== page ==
Global warming has been extensively studied on the concept of its impacts on various aspects of life. From the weather, availability of fresh water, and food productivity, global warming has extended its impacts onto human health either directly or indirectly. The literature review has shown some of the contemporary and projected impacts of global warming, including outcomes such as increased prevalence of infectious diseases, and exacerbating heat stress, increased prevalence of health conditions such as cancer, cataracts, and various skin conditions. Additionally, nutritional impacts on human health have also been mentioned. This review provides a basis for additional studies on the reduction of global warming. From the thesis that global warming is a result of human activity, it is clear that averting the consequences of global warming would require direct attacks at the root of the problem, which is through behavioral changes to reduce global warming.
Franchini, M. & Mannucci, P.M. (2015). Impact on human health of climate changes. European Journal of Internal Medicine, 26(1), 1-5. Retrieved from www.ejinme.com/article/S0953-6205(14)00362-8/fulltext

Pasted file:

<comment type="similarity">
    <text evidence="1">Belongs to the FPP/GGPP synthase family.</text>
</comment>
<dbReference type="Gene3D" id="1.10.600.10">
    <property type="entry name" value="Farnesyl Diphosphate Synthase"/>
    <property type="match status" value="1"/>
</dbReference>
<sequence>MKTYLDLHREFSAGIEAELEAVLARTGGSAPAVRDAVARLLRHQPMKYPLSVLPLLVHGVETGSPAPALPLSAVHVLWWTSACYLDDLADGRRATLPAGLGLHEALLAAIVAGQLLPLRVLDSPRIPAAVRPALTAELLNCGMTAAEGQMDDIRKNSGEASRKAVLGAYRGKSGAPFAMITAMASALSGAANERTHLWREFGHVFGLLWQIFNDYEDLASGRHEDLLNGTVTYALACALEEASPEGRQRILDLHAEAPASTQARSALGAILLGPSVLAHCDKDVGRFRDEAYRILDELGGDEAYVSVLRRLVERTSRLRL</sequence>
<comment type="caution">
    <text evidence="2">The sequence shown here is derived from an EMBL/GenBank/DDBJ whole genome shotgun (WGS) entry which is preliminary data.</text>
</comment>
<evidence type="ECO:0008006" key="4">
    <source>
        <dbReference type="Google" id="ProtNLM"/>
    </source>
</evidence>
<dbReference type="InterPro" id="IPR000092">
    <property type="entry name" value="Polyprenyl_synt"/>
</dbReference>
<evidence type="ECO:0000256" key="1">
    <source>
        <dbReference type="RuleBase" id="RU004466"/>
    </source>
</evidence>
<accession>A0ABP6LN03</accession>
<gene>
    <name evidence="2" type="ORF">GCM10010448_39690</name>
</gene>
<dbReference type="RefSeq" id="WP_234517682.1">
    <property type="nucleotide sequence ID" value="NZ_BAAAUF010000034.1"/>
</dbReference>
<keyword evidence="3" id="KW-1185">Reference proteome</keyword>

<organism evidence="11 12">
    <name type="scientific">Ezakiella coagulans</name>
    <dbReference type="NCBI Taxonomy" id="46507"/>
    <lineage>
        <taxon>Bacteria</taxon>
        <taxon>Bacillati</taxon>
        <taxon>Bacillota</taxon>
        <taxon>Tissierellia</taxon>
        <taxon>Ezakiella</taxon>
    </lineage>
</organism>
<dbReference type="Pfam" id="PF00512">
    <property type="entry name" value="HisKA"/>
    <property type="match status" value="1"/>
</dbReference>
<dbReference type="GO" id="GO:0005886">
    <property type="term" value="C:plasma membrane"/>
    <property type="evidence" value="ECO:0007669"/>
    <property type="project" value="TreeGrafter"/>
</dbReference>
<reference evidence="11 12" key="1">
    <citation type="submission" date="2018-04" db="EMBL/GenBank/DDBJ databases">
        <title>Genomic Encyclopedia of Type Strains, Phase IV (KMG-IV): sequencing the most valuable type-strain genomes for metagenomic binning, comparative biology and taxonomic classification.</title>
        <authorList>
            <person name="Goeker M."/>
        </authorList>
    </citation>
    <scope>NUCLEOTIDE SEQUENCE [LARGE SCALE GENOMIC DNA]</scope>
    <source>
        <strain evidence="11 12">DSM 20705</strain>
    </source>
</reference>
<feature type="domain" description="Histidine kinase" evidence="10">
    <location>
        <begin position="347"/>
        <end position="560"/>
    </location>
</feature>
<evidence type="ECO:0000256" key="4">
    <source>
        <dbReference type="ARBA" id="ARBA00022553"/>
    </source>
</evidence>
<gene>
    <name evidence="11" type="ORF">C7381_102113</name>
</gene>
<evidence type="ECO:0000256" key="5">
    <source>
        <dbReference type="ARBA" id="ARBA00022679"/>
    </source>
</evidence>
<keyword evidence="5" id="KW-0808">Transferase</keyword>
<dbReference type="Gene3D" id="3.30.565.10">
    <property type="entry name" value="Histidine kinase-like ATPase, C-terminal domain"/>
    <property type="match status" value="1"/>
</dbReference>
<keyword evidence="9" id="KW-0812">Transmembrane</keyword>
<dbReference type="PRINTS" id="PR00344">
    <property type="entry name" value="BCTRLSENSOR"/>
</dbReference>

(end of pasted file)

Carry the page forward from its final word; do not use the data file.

Hathaway, J. & Maibach, E.W. (2018). Health implications of climate change: A review of the literature about the perception of the public and health professionals. Current Environmental Health Reports, 5(1), 197-204. Retrieved from www.ncbi.nlm.nih.gov/pmc/articles/PMC5876339/
Interagency Working Group on Climate Change and Health (2010). A human health perspective on climate change: A report outlining the research needs on the human health effects of climate change. Environmental Health perspectives and the National Institute of Environmental Health Sciences. Retrieved from www.niehs.nih.gov/health/materials/a_human_health_perspective_on_climate_change_full_report_508.pdf
Luber, G. & Prudent, N. (2009). Climate change and human health. Transactions of the American Clinical and Climatological Association, 120, 113-117. Retrieved from www.ncbi.nlm.nih.gov/pmc/articles/PMC2744549/
Patz, J. & Thomson, M.C. (2018). Climate change and health: Moving from theory to practice. PLoS Medicine, 15(7). Retrieved from journals.plos.org/plosmedicine/article?id=10.1371/journal.pmed.1002628
Phelps, F.B. (1996). Potential human health effects of global climate change. In Setlow, V. & Pope, A. (Eds.), Conference on Human Health and Global Climate Change: Summary of the Proceedings. Washington, DC: National Academies Press (US). Retrieved from www.ncbi.nlm.nih.gov/books/NBK231171/
Union of Concerned Scientists (2018). Global warming impacts. Union of Concerned Scientists. Retrieved from www.ucsusa.org/our-work/global-warming/science-and-impacts/global-warming-impacts#.XAfylc1RXIU